Replacement of a pathological cardiac valve in man now essentially resorts to two types of substitutes: mechanical prostheses and heterologous biological valves (also called heterografts or bioprotheses). If the former have the advantage of an almost unlimited life, they have as the main limitation a permanent thromboembolic risk requiring an anticoagulant treatment for life whose own (hemorrhagic) risks contribute in no small part to the morbidity and overall mortality observed in patients wearing these protheses.
On the contrary, bioprotheses today have clearly shown their slight thrombogenicity in the absence of anticoagulant treatment. On the other hand, their life is greatly burdened by the occurrence of tissue calcification which, alone or in association with fatigue lesions, lead to a reintervention in an average period of 6 years, this period moreover being shorter in younger patients.
Also, one of the main trends in research in the matter of artificial valves today is focused on the development of techniques making it possible to retard the deterioration of the bioprotheses.
Obviously, this deterioration is a multifactor phenomenon, some factors, "linked to the host," being difficult to control.
However, it clearly appears that the mode of treatment of the tissue at the time of production of the valve, a treatment on which it is possible to intervene, can play a primordial role.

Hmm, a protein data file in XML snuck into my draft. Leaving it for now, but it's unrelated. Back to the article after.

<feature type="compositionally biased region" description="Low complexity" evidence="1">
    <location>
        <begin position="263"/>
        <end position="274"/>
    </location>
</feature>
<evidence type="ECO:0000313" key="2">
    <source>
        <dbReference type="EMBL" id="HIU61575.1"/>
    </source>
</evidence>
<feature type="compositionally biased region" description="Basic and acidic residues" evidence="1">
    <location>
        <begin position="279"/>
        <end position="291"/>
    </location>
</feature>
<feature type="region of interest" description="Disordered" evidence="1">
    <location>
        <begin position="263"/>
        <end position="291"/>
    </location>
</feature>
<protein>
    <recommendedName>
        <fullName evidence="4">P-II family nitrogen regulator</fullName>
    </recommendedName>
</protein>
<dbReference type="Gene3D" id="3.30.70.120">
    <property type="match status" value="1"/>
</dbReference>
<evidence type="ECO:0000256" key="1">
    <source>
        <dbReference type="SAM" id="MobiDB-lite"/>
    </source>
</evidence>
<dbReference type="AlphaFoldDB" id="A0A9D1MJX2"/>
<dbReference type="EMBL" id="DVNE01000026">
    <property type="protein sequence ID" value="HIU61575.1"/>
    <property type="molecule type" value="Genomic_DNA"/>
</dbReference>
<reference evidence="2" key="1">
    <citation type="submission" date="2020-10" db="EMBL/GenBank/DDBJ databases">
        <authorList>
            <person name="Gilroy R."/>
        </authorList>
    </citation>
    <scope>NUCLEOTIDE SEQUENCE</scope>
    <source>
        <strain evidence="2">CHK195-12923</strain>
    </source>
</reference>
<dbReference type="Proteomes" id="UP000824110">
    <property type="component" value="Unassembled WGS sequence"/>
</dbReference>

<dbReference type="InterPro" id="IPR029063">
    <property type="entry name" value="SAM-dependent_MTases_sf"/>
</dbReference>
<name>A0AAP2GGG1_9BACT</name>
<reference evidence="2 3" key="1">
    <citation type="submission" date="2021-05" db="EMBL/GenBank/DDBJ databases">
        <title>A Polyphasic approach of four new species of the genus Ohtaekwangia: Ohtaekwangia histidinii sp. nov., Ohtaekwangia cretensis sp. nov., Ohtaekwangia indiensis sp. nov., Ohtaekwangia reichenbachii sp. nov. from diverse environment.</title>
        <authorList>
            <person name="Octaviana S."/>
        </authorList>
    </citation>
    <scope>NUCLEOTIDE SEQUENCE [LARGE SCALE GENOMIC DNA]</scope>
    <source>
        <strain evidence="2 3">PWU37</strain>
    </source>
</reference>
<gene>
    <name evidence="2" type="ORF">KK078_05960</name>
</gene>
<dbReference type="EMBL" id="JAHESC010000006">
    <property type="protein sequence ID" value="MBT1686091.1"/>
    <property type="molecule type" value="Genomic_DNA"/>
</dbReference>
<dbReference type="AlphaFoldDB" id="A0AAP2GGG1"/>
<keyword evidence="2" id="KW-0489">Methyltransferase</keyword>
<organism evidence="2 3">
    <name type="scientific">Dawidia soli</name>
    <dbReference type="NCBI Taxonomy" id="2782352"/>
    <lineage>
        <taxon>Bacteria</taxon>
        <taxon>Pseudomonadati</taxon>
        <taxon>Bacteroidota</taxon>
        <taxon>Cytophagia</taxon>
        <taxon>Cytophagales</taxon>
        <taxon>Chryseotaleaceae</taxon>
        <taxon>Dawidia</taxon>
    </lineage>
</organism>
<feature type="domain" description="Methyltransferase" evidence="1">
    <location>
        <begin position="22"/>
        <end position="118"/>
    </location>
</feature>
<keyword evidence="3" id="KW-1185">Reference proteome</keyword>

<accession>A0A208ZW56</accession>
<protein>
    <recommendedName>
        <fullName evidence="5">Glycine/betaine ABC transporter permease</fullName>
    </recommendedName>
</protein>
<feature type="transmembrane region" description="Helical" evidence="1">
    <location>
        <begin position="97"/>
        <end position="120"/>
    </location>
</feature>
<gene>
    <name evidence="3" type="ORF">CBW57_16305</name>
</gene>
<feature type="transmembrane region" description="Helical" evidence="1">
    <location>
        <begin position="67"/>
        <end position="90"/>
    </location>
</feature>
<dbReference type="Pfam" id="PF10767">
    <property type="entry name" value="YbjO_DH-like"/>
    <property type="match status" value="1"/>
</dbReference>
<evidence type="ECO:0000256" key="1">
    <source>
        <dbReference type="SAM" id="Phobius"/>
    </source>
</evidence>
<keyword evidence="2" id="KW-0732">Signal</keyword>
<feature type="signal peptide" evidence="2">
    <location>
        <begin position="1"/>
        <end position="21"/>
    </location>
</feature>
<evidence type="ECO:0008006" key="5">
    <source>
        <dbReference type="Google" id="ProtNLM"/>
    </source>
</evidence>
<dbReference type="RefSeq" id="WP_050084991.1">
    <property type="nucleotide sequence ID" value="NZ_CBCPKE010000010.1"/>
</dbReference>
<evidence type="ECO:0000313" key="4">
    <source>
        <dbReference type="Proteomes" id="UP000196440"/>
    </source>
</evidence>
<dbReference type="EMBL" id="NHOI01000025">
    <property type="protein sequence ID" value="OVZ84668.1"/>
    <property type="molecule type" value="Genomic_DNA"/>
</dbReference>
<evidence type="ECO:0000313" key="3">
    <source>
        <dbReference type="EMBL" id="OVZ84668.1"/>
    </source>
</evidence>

At present, regardless of the animal origin of this tissue (aortic valves of hogs or bovine pericardium), its treatment almost always resorts, for the models of bioprotheses now on the market, to tanning techniques using glutaraldehyde (GTA).
Actually, the aptitude is known of this tanning agent for creating solid intermolecular bonds which enable the tissue thus treated to exhibit the required mechanical properties and to resist "in vivo" enzymatic degradation.
An additional argument for using glutaraldehyde is that, by the creation of bonds between the collagen molecules, it masks some antigenic determinants which makes it possible to limit the antigenicity of the tissue.
Although the exact relationship between glutaraldehyde and calcification has not yet been totally explained, there is certainly a causality relationship. Actually it appears, that contrary to untreated implants, implants of hog aortic valves treated with GTA severely calcify.
Further, it has been shown that hog aortic valves, or calf pericardium, both treated with GTA, calcify in the same way in rats (Schoen et al., Am. J. Path. 1986, 193, pp. 134-145).
Although factors regulating this calcification mechanism and depending on the host and the implant have been brought out (by Levy, Schoen, Howard et al), it has not yet been possible to determine the underlying mechanism of this calcification.